Lillian and Arthur raise a rowdy and happy family in Washington, D.C. But Arthur’s job with the CIA brings him under terrific pressure, and a tragic loss creates ramifications for years. This family has more than its fair share of sorrows.

Claire eventually marries a doctor and settles down in Iowa. But she has selected her husband almost in competition with a friend and eventually regrets her choice.

The novel is saved somewhat at the very end by a touching event linked to the presence of a character who isn’t explained until the end, one who appears in the middle of the book and at intervals throughout. At first I found the introduction of this character confusing, but I figured he had to be a family member, so then it wasn’t too hard to guess who he is.

I will read the final book, but I fear that the distance I feel from the story will only increase.

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Day 785: All Aunt Hagar’s Children

Cover for All Aunt Hagar's ChildrenAs in his wonderful novel, The Known World, Edward P. Jones attempts to depict an entire community in the short stories included in All Aunt Hagar’s Children. This goal is more difficult to accomplish, because the community is a much larger one—the African-American citizens of Washington, D.C.—and the stories take place over much of the 20th century.

Several of the stories have to do with the migration of the characters from the rural South to the city. In “In the Blink of God’s Eye,” Ruth and Aubrey Patterson are a hopeful young couple from across the river in Virginia at the turn of the 20th century. Ruth, though, is homesick, and when she finds a baby boy in a tree one night, Aubrey becomes jealous. This story is first in the collection, but the last story echoes it. Anne Perry, of rural Mississippi, meets George Carter, a sleeping car porter, and moves with him to Washington. In the story “Tapestry,” Jones uses a technique he also employed in The Known World where he breaks off to tell Anne’s entire life. But he twice tells what her life might have been had she married a different man.

The emphasis on rural roots is also important in “Root Worker.” Dr. Glynnis Holloway’s mother has been treated for mental illness for years until her care worker, Maddie Williams, talks the reluctant doctor into consulting a root worker, a wise woman. In the rural North Carolina setting under the care of Dr. Imogene, her mother improves, and Dr. Holloway surprises herself by apprenticing herself to Dr. Imogene.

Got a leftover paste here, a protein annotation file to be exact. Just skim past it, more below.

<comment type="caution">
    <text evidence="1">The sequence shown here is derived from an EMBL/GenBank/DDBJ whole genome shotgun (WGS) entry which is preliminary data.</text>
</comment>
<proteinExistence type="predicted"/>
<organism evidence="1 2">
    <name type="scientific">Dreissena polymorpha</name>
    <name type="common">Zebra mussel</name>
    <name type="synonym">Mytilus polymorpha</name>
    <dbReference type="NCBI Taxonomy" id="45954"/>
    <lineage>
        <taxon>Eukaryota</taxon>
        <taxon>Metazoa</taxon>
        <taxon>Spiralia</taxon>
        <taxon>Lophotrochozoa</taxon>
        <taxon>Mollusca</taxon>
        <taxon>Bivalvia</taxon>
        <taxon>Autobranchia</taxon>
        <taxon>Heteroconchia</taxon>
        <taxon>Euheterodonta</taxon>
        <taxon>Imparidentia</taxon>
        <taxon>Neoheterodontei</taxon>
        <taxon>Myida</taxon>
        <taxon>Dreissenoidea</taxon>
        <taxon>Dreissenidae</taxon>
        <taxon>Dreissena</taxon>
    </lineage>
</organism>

Another strong theme is that of moving into the middle class. It pervades many of the stories but particularly “Bad Neighbors.” When Sharon is in high school, her family has made it to the middle class, but they are disturbed when the Staggs move in across the street, for they are not considered respectable enough. Sharon’s father is responsible for encouraging the neighbors to club together to buy the Staggs’ house so they can evict the family. Years later, Sharon realizes some truths when she is saved by Terrance Stagg.

Perhaps the thread I least identified with was the presence of folk lore as if it were real, a sort of magical realism. For example, in “The Devil Swims Across the Anacostia River,” Laverne spends a lively afternoon at the grocery store fending off the devil. Years ago, her grandmother got away from him by wading into the Atlantic Ocean to go to heaven.

Although overall, the stories are not as effective as the novel The Known World, they are compassionate to even the lowest of their characters. I particularly found touching “Adam Robinson Acquires Grandparents and a Little Sister,” about Noah Robinson, whose grandson Adam was lost after his drug addict parents abandoned him. The little boy is found, illiterate and frightened, and Noah faces a future of raising his grandchildren instead of the carefree retirement he envisioned.